Ensuring that there is a succession plan in place for your C-suite executives is critical. This continuity mechanism will keep your CCRC running as it should.
Furthermore, it keeps up the confidence levels of stakeholders, including investors, employees, residents, and prospects. Having a succession plan in place tells the world that the CCRC will not be subjected to management interruptions at any point.
This kind of planning is particularly relevant in light of the recent survey by Zeigler. The results show that 73% of the participating organization’s CEOs could be retiring within the next decade. These positions will inevitably undergo a change at some point, so it is critical to plan for this in advance.
Best Practices In Succession Planning
1. Analyze The Challenges
Research, research, research! Before the team in charge of developing the succession plan can move forward with any implementations, it is vital to get a good understanding of the context they are operating in.
For instance, it is critical to the entire process that they understand the most important challenges with CCRCs. Think specifically about leadership and market challenges that CCRCs may face over the next three to five years.
The next thing to do is to analyze the current c-suite executives. What skills and experiences do these executives have that help them to navigate the industry and CCRC-specific challenges? What is the timeline for their succession, and what existing and new skills are needed to move the CCRC forward?
Next is for the team to develop a formal recruiting plan around the research they have carried out. Succession plans need to be written in consultation with the community board and presented at least two years before the person who is holding the position in question plans to retire.
2. Identify Promising Candidates
Before looking outside of the organization to do this, take internal candidates into account first. These are employees that the business has already invested money and training into. They will have a strong understanding of the community as well, which can be valuable.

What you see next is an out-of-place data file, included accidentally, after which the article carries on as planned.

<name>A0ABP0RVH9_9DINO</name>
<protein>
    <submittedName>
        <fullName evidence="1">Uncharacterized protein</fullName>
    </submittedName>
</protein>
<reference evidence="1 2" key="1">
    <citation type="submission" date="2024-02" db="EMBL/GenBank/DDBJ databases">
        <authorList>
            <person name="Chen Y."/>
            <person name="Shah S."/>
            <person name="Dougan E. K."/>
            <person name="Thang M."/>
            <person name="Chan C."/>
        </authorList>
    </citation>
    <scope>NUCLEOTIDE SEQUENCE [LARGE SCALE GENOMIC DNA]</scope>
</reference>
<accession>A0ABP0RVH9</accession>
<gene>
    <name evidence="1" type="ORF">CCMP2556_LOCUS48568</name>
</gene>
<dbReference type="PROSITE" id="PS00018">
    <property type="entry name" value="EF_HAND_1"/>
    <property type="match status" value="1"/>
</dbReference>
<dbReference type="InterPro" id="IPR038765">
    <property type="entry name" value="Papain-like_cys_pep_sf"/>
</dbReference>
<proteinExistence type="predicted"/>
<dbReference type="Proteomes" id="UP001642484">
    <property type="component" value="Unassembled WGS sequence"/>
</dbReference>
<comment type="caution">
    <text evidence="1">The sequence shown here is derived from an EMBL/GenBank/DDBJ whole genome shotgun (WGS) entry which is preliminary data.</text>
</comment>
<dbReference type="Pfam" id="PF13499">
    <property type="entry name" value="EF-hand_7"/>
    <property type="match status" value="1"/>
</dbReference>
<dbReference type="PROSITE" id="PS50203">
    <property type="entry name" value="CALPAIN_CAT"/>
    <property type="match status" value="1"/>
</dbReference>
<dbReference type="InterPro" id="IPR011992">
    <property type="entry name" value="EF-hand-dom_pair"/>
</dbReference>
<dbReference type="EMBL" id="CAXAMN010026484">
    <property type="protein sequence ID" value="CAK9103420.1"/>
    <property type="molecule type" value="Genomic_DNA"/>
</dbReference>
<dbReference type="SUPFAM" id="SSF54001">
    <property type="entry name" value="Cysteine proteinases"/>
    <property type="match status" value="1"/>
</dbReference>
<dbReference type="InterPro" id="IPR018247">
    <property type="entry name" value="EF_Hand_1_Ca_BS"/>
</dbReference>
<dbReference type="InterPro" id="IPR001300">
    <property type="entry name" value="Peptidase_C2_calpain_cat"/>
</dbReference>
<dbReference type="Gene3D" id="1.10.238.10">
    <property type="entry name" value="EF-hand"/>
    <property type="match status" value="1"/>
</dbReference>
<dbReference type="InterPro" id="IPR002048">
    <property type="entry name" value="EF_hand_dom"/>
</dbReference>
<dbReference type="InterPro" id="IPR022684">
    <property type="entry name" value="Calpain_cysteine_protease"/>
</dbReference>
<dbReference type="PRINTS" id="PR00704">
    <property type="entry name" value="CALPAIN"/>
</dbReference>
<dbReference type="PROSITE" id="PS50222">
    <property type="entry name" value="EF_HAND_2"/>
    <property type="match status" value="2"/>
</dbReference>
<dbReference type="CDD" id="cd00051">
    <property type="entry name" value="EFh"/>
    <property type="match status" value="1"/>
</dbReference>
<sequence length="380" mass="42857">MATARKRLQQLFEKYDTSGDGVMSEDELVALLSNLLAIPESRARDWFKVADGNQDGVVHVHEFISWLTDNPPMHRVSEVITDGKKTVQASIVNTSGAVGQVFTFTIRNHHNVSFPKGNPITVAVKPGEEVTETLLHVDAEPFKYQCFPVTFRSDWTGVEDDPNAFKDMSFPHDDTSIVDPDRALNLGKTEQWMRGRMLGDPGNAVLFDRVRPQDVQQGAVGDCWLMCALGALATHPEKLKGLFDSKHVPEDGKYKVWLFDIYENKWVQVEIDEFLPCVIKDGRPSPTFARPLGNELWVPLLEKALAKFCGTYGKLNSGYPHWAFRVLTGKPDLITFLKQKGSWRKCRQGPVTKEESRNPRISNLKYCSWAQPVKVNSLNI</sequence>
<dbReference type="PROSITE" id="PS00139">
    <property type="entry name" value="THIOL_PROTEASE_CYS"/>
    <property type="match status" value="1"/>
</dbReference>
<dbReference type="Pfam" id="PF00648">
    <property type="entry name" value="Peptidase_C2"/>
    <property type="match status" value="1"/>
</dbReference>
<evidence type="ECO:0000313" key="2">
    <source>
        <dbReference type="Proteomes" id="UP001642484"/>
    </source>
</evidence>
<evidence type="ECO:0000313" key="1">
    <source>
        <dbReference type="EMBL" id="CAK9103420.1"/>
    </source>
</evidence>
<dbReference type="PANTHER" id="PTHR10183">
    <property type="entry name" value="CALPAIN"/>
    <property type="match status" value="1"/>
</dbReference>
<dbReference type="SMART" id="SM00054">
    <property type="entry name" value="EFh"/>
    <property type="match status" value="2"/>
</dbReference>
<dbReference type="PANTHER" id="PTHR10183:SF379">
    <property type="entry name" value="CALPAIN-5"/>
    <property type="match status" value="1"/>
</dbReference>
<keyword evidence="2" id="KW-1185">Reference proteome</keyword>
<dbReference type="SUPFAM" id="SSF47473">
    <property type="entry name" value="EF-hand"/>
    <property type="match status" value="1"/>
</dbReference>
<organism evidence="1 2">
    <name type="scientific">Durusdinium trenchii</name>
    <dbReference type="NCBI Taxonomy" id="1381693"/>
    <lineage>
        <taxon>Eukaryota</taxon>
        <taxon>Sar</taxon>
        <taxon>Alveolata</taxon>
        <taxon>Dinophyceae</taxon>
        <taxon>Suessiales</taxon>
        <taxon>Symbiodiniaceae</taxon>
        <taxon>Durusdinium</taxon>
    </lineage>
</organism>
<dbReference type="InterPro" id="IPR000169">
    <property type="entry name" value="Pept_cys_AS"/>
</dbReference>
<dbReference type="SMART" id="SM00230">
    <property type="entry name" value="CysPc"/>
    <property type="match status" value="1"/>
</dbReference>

Internal promotions are also great for employee morale, as it makes it clear they can access development opportunities in the community. Narrow down the search for candidates to those who could be ready when they are needed to fill the position.
If there are no suitable internal candidates, then it’s time to get senior living recruiters involved to seek external prospects.
An approval board can be formed to select the perfect CCRC candidate. This team should consist of stakeholders and senior members of the organization who know the needs of the community and the requirements of the position. Promising candidates will be interviewed by the board for consideration.
3. Make A Final Selection
The selection process should really kick off about a year before the position needs to be filled. The board, at this point, should have a shortlist of potential candidates. These candidates can begin the process of going through internal assessments so that the board can make a final decision.
These internal assessments can include competency-based interviews or behavioral assessments. Another option would be going through their references.
The considered candidates should also be assessed by way of comparison to C-suite executives in other CCRCs.
4. Develop The Chosen Candidate
Once the candidate has been chosen, the business can start funneling development efforts into them. These will help to prepare the new c-suite executive for the position they will be transitioning into. Mentorship programs, job shadowing, and general training will all become worthwhile when the transition happens.
The candidate can be trained in more than just the technical aspects of the job. Leadership in the CCRC is not just about understanding the business. Interpersonal skills, communication skills, and tact are also critical for c-suite executives.
5. Transition Into The Position
This phase of the succession plan takes into account the onboarding process and the first year of the transition. The hire needs to have a relationship with the board and have spent a sufficient amount of time with the outgoing executive before the start of their new position.
Their training should have notified them of areas that need immediate attention. The new hire also needs to have a plan for the first year that includes achievable goals and milestones.
A succession plan is critical for the continuity of a CCRC and the confidence levels of stakeholders. Follow the above five steps, and the team can implement a great succession plan that will ensure the smooth running of the community.
Keep in mind that this is the perfect scenario. However, we’ve been seeing quicker exits due to CEOs of CCRCs being recruited by competitors. In this situation, organizations must be quick to react. Hire expert CCRC recruiters to find the best replacement as the time to hire for this role could be months vs. weeks while your person hangs out on the job boards.